by Doug Hoffer
The intent of the UEDB is to provide the legislature with information about how much is spent for economic development (ED), for what, and with what results. The 2009 report answers the first two questions but failed (again) to answer the third. In the absence of objective and reliable performance data, policy makers cannot make informed decisions about resource allocation.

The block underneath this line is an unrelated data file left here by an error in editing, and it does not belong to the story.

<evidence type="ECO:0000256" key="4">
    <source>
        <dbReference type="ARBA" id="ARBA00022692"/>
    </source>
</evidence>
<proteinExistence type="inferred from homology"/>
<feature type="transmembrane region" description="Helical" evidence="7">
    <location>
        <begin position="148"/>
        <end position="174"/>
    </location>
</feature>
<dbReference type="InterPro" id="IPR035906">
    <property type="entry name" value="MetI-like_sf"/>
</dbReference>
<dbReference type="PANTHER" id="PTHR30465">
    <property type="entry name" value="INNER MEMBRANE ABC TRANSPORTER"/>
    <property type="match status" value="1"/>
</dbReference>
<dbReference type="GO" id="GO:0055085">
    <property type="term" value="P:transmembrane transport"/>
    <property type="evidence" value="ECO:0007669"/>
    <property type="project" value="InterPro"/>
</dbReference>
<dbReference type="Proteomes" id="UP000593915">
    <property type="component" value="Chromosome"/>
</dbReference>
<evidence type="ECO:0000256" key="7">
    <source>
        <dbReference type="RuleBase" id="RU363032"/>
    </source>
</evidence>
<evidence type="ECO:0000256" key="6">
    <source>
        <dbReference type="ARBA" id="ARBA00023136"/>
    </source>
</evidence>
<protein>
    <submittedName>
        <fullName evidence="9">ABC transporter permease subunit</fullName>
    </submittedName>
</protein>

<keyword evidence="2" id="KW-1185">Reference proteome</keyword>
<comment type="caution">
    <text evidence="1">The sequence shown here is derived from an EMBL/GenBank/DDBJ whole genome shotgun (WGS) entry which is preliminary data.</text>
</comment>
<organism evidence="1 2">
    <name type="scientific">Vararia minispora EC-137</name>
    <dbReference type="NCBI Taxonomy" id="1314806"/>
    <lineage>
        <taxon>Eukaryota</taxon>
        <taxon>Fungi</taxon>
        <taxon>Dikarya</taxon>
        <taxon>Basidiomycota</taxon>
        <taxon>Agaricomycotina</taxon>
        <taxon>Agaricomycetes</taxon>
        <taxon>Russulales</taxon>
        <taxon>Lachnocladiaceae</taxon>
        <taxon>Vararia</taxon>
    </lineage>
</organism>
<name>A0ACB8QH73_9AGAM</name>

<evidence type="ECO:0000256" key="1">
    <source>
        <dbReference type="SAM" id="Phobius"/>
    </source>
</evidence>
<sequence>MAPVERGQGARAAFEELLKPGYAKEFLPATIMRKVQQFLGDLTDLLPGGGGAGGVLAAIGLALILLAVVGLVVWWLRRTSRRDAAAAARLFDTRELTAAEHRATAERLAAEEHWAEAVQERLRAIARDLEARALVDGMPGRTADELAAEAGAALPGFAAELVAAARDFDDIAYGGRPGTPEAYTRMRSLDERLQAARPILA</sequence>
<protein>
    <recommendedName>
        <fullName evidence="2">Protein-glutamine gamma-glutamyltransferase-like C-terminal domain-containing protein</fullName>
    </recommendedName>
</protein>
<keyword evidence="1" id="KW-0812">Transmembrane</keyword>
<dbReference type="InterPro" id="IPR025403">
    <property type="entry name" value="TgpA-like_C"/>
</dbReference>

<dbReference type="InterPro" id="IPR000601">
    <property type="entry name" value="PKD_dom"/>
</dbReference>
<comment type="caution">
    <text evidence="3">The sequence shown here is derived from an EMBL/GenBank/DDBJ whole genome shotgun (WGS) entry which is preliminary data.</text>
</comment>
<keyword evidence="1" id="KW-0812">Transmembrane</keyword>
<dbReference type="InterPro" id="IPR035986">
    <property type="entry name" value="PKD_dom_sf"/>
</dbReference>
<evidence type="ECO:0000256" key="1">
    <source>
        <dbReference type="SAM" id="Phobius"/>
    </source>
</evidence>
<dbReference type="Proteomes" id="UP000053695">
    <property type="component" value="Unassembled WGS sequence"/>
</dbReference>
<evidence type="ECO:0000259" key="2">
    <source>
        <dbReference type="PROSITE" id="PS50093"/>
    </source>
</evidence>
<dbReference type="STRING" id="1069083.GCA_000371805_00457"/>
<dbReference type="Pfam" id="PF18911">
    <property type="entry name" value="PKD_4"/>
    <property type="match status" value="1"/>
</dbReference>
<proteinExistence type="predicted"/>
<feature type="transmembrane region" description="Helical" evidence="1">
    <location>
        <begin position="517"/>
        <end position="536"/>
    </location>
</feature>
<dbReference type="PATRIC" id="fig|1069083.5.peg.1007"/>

For the third year in a row, the report noted “a lack of clear and measurable goals for each initiative / program.” This is a disturbing admission since tens of millions of dollars are at stake. And it is especially troubling because it has been required by law since 1993, long before the adoption of the UEDB. Specifically, 32 V.S.A. § 307(c) requires all state agencies and departments to produce a strategic plan including “a statement of mission and goals [and] a description of indicators used to measure output and outcome.” Moreover, this issue was addressed in two reports by the State Auditor in the 1990s...
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